Heal the Planet Day is the Place to Be!  

Thanks to our awesome Kids Zone Coordinator Amy Ellowitz, we’ve got an incredible line that will be fun for all ages!

Check Out Our Kids Zone Schedule & Activities!
11:30am –  Native Plant Demo
12:15pm – Probiotic Soda
1:00pm – Sound Bowl Experience
1:45pm – Collaborative Art Experience
2:30pm – Crystal Presentation
3:15pm – Native Plant Demo
4:00pm – Probiotic Soda

Plus All Day Activities:

  • Make a bird feeder, a seed bomb, a sun-catcher or why not all three!
  • Face painting
  • MOOP sorting activity (paper/plastic/trash) – whats MOOP you ask? – Learn more
  • Earth Day scavenger hunt
  • Around the World ball game
  • Temporary Tattoos
  • Bubble Fun
  • Storytelling
  • Hula Hoops
  • Ducks in a pond
  • Arts & Crafts
  • Storytelling
  • And a Puppet Show!

So come early and play with us all day!

Ensure your spot as a judge in the Vegan Chef/Farmer Cooking Competition!
Plus enjoy vegan eats from Island Fusion Grill, beer from the local Funky Buddha Brewery, wine, Harmless Harvest Coconut Water and a VIP Goody Bags with lots of treats!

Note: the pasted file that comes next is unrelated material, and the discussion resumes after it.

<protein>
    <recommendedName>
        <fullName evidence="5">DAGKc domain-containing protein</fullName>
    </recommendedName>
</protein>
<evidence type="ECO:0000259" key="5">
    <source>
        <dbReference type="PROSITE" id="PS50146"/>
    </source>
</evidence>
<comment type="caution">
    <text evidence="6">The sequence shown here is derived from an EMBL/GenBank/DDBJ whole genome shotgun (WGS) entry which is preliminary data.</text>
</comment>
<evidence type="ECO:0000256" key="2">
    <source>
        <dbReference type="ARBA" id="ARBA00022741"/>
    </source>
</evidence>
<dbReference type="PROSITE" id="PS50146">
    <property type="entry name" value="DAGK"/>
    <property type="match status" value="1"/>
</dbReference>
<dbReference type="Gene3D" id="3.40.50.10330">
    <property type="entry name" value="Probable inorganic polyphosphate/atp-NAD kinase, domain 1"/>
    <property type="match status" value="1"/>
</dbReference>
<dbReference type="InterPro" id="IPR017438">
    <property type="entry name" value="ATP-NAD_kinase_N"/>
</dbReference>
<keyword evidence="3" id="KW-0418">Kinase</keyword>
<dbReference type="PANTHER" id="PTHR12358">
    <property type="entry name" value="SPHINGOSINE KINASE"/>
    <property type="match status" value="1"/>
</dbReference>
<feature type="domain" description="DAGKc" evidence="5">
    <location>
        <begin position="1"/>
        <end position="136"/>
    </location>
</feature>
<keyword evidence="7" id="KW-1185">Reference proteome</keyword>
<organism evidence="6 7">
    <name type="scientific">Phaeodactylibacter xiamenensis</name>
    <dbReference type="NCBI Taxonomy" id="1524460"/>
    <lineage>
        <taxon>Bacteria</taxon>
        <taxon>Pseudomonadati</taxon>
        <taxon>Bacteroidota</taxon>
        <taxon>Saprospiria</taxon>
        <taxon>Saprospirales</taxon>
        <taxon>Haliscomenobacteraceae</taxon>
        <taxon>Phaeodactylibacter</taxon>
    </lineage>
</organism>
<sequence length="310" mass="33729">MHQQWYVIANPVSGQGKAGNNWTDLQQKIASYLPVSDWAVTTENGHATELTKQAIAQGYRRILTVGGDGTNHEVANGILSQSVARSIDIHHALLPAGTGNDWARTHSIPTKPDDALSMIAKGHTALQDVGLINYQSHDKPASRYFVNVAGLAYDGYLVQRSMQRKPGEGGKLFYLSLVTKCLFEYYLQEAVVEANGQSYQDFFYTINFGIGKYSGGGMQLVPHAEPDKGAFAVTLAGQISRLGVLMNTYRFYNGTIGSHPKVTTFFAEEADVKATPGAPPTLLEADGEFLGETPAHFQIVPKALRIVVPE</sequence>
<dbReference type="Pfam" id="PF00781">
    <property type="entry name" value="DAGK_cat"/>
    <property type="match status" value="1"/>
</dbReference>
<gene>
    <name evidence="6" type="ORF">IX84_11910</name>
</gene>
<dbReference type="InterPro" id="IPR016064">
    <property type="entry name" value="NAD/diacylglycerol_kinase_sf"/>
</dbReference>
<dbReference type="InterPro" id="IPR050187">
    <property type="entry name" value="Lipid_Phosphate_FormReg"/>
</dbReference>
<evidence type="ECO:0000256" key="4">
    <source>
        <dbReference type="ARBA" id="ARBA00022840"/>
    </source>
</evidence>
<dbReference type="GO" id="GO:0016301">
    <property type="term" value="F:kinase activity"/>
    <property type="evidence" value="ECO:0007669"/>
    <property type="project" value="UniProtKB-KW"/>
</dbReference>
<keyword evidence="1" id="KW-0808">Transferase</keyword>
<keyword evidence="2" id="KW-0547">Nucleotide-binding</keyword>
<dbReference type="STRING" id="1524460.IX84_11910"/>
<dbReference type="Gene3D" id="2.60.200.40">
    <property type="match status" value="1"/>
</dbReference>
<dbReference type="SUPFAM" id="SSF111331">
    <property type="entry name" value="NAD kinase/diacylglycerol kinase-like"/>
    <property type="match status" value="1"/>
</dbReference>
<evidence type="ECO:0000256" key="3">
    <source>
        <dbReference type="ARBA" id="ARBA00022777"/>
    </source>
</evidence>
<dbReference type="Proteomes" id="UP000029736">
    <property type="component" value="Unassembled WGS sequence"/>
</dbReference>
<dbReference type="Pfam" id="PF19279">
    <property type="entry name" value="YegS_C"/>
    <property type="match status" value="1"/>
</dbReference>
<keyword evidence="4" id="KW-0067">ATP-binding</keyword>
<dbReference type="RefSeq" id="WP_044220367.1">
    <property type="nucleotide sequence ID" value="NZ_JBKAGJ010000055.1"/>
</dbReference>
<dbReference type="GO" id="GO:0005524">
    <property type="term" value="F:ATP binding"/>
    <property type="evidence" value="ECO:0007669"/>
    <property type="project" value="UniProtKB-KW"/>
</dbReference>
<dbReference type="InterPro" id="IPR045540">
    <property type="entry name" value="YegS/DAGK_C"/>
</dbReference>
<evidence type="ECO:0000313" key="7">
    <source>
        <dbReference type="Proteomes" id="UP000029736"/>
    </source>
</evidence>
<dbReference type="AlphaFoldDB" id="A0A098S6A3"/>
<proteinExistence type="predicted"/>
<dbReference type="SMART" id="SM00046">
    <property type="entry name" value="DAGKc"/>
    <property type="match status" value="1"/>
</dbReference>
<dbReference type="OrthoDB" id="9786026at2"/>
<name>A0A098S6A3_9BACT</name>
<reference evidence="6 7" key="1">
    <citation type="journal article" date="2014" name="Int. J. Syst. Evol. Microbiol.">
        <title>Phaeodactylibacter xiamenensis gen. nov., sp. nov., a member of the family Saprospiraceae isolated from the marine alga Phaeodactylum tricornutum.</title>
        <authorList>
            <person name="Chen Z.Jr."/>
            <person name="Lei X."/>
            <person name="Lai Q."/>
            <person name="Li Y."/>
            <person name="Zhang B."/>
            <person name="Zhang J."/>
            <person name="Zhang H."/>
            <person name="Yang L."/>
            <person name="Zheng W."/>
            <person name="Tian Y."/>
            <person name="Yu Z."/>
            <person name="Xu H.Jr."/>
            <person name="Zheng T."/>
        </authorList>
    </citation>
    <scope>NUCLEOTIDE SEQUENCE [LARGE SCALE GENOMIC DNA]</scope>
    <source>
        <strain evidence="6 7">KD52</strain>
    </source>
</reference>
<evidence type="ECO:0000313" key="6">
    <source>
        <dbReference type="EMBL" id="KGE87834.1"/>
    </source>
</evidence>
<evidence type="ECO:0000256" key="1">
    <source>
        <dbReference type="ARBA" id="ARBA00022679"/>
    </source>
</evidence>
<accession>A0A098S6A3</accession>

Tickets are just $25 and all proceeds help to fund Heal the Planet Organization efforts.
Sponsored by:
Island Fusion Grill 

Gallery Art visual tour now on Google Maps!!!!

Take a peek inside our Fine Art Gallery.


Please Visit to view our entire fine art collectionashley-bot

The First Abstract Artwork And Who Made It?



Artist: Kandinsky, Wassily

Title: Holzschnitt fĂŒr die Ganymed-Mappe (from Der Dritten Ganymed-Mappe)

Size: 6″ x 7.9″

Medium: Woodcut on Japan Paper

Year: 1924

Edition: OF 100

Description: Woodcut on Japan paper with Advertisers Text watermark, signed in pencil, from the edition of 100, published/printed for the Fifth Yearbook of the MarĂ©es Society/Dr. C. Wolf & Sohn, MĂŒnich, with full margins.